“Now Absalom in his lifetime had taken and set up for himself a pillar which is in the King’s Valley, for he said, ‘I have no son to preserve my name.’ So he named the pillar after his own name, and it is called Absalom’s Monument to this day” (2 Samuel 18:18).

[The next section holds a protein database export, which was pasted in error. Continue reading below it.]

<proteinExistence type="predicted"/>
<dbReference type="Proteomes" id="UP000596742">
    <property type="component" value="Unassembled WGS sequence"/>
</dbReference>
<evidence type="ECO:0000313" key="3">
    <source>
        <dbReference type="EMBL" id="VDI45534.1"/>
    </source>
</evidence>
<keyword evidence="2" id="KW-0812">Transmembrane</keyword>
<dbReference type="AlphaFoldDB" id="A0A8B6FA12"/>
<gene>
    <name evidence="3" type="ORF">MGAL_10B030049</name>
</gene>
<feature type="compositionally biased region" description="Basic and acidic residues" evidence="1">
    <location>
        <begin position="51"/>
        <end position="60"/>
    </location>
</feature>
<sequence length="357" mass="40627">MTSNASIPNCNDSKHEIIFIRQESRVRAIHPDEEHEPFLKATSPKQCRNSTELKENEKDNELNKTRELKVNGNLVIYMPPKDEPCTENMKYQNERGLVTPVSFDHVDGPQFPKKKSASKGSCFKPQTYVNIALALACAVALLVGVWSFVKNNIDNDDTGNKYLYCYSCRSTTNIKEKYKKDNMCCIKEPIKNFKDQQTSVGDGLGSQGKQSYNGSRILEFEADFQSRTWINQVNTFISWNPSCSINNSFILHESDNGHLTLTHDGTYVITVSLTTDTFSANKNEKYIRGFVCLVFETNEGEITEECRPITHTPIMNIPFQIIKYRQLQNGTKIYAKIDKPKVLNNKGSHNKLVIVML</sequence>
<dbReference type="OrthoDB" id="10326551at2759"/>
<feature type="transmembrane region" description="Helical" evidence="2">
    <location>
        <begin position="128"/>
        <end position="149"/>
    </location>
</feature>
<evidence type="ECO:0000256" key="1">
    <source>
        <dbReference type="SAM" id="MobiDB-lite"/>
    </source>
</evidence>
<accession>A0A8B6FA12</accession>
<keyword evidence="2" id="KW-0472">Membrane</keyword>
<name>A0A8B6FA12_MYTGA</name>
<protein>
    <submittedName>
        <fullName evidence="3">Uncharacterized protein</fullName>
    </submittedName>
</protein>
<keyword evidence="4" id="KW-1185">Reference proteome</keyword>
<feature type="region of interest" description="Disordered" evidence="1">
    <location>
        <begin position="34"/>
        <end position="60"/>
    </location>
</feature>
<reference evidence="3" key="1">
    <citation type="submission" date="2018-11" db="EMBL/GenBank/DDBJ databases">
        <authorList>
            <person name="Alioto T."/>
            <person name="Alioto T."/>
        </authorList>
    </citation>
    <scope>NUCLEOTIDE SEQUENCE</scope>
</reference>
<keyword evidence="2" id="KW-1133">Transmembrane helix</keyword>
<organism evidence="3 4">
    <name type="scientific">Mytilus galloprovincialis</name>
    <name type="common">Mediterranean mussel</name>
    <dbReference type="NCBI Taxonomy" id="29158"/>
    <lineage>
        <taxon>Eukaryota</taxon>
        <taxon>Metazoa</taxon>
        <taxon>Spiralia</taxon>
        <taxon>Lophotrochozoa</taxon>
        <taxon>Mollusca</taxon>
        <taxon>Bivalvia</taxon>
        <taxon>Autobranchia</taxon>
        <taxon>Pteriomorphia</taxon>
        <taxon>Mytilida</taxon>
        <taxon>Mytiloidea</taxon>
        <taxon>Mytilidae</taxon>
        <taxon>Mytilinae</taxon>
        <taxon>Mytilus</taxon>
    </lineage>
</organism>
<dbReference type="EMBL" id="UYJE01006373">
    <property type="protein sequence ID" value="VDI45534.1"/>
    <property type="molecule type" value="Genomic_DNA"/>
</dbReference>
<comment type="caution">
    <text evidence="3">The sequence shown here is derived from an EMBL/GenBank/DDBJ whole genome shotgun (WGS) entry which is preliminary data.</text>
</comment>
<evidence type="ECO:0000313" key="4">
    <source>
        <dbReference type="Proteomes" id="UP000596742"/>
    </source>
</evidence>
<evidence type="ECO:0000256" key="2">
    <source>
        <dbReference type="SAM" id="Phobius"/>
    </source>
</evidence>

Treason and treachery are certainly not deserving of a monument. From a Kingdom perspective, however, every monument that has ever stood in human history are representations of fallible individuals from a particular period. They stand as stone testimonials of the brokenness of human rule; that the kingdoms of men are unjust and self-serving; that the pandemic ills prevailing upon us will not be cured by the likes of us—not the greatest among us nor the worst of us—but something, Someone, greater than us. As visual reminders, monuments have written in stone an unrelenting historical fact—man is not the answer to man’s problems. It requires a remedy from the One who knows us, our failures, our prejudices, our selfishness—the One who created us; the One who created a perfect environment (Eden) only to see its insufficiency with the presence of flawed humanity; the One who recognized that mankind’s only hope is a transformed heart. Without monuments we are destined to forget such things, and we remain in the delusional trap of believing we are answer to that which plagues us.